US Parliamentary System

To pick up on a point from last night’s skypecast with Scott–listen here (do it, do it)–flowing from a point made in passing here by Ezra Klein: namely that the US is becoming more parliamentary.

I made the point in the dialog that the US does not get parliamentary culture by which I meant the give and take of third/fourth/fifth parties having some leverage against minority-majority parties. [Canada is a good example, as is Israel in this regard with Labour (now Kadima) and Likud both having to form alliances with other parties to gain majority status].

But what EKlein means is that at the Federal Congressional Level both parties increasingly are becoming role call votes. This very much in line with parliamentary process. The US system used to involve much more regional voting patterns across party lines, individual Senators/Congressmen (and they were basically all men during the period I have in mind) being able to buck the party.

Especially now in the instant-communication age, with blogs and such, members of Congress are increasigly treated as de facto national figures as opposed to members of a Federal Body representing local districts. Hence the push to toe the line. The Netroots have their Blue Dog lists, the Victory Coalition their appeaser Republicans targeted.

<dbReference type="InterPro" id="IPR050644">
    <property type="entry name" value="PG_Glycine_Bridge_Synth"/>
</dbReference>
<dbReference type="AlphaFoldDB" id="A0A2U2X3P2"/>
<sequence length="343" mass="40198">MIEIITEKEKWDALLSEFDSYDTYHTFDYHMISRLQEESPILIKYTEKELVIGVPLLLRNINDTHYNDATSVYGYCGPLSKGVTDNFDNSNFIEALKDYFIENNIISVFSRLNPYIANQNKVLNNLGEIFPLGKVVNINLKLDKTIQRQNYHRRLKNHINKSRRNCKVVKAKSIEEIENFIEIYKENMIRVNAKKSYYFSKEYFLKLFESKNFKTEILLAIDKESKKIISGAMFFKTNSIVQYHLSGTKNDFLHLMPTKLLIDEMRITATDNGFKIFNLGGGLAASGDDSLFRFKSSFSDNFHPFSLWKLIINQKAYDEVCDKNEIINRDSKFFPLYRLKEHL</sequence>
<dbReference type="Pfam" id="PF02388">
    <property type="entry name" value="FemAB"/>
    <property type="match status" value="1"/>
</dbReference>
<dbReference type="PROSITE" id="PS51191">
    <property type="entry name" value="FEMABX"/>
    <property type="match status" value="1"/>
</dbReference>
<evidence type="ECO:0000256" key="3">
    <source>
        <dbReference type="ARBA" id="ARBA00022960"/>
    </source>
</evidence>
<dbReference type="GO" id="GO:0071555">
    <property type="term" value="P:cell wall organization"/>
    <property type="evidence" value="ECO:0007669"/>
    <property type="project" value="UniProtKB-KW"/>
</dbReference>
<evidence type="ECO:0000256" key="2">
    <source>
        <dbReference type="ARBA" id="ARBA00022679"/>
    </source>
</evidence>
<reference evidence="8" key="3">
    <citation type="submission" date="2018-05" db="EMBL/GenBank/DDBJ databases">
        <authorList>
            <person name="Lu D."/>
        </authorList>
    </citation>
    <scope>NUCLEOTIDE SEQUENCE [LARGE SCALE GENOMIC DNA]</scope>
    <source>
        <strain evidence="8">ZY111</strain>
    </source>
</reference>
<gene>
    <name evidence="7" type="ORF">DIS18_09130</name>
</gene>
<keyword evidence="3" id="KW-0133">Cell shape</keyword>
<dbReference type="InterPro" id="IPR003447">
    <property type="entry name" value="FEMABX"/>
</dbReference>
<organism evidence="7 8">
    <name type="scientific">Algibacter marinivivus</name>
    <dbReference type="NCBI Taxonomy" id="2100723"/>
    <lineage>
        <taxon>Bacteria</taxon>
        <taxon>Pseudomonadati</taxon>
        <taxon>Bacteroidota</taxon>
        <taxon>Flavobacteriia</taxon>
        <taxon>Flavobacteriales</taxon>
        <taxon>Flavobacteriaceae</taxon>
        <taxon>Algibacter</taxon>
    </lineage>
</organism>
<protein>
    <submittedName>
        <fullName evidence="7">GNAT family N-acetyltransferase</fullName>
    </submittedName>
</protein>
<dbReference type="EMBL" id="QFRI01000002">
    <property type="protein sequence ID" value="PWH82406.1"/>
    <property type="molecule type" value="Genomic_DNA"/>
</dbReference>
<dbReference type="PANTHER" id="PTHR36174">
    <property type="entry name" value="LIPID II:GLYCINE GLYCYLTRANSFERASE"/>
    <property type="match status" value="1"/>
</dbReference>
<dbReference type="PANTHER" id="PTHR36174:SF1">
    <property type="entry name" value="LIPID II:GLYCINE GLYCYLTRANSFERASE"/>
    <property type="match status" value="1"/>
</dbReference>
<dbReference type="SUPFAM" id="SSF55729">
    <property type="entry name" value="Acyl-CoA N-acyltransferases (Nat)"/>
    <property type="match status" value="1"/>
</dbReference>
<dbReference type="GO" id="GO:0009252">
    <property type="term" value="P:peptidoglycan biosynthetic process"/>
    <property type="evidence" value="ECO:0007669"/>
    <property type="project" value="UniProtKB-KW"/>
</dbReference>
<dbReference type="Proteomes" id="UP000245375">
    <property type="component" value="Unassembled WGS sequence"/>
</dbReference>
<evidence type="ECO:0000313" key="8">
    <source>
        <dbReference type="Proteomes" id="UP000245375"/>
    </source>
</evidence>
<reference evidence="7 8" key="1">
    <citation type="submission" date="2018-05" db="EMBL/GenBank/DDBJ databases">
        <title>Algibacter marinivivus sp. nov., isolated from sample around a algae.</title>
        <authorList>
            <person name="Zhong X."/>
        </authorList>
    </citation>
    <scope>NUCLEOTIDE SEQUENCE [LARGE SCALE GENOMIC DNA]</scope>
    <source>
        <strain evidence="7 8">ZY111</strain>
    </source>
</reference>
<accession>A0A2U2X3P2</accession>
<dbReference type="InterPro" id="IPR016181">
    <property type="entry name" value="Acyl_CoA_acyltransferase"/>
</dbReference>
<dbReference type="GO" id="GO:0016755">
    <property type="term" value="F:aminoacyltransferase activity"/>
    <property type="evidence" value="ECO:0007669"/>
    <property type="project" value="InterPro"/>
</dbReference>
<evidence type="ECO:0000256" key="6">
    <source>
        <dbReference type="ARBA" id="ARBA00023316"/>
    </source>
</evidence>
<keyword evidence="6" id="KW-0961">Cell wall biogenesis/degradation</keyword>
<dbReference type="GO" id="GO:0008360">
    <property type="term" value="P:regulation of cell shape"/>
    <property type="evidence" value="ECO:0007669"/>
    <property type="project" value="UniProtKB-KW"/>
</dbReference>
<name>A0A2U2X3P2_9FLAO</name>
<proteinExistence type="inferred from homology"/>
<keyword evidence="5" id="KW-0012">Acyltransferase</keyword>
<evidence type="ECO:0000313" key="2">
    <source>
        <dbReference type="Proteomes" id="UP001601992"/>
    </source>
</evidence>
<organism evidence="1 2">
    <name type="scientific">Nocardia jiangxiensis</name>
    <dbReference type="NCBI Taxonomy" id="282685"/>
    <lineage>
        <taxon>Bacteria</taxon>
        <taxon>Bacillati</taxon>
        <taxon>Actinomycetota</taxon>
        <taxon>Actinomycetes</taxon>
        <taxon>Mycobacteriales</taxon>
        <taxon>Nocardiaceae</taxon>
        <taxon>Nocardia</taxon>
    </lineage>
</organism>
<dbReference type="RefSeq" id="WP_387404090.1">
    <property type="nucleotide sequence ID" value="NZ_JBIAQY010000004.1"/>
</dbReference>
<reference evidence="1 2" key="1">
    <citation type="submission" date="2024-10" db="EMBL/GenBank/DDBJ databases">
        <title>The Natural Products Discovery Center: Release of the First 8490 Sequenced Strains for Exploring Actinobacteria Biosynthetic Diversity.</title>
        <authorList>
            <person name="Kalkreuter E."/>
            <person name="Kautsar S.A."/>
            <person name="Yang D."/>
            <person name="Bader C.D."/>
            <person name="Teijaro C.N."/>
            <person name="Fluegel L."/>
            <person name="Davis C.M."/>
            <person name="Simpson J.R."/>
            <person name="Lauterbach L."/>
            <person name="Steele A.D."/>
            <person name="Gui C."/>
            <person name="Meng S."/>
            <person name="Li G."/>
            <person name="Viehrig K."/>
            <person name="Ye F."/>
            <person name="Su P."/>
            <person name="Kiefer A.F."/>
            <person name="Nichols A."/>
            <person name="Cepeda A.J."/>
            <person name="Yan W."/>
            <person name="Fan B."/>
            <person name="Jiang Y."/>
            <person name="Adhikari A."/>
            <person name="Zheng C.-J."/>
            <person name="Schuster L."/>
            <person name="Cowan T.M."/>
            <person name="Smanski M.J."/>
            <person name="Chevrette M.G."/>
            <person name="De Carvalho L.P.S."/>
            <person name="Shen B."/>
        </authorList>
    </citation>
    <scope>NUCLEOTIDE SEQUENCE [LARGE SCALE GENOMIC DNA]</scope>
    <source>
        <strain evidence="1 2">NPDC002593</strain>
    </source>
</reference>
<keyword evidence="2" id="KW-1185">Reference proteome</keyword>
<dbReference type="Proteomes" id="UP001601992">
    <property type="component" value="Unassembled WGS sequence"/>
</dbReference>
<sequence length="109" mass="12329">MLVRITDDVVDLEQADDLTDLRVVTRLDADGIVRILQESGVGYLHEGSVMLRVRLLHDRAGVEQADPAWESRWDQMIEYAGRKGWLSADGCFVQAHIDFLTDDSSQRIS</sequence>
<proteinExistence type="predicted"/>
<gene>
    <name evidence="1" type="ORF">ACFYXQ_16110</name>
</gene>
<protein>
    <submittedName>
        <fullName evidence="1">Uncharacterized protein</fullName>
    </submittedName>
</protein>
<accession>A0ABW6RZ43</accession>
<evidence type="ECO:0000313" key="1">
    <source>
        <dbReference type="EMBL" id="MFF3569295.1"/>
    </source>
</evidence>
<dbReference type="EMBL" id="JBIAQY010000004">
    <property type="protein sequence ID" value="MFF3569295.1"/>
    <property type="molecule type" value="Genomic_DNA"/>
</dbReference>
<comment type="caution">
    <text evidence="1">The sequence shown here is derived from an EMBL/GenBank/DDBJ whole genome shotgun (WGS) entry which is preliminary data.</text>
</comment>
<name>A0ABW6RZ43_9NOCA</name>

The Parliamentary culture of roll call/party line votes however is as stated above moderated by the existence of multiple parties AND the fact the government can fall so easily (in a motion of no confidence). The US system with terms and a Presidential System is particularly ill suited structurally to the culture of party line voting.

So combining what I said with Klein’s point, I argue that the current mixture of US structural and one-sided parliamentary culture is essentially the worst of all possible worlds. Either the US Congress needs to get back to cross-party voting OR we need multiple parties/proportional voting/enlarged number of Senators & Reps. And perhaps as Sabato suggests–as a sorta de facto version of no confidence votes–the entire Congress up for re-election every six years.

The resulting mix of the worst of both systems is the total dysfunctionality of the Congress. In essence,we have a system (as Benjamin Wittes has argued) whereby the President basically makes “it” up as he goes along and The Supreme Court comes in every so often and tells him which doors are now shut off–can’t go that way, can’t go that way either–but can’t give a sense of where the Executive should go.

The chair needs three legs. The whole system is wobbly because of the total gridlock and ineffectiveness of the Congress.

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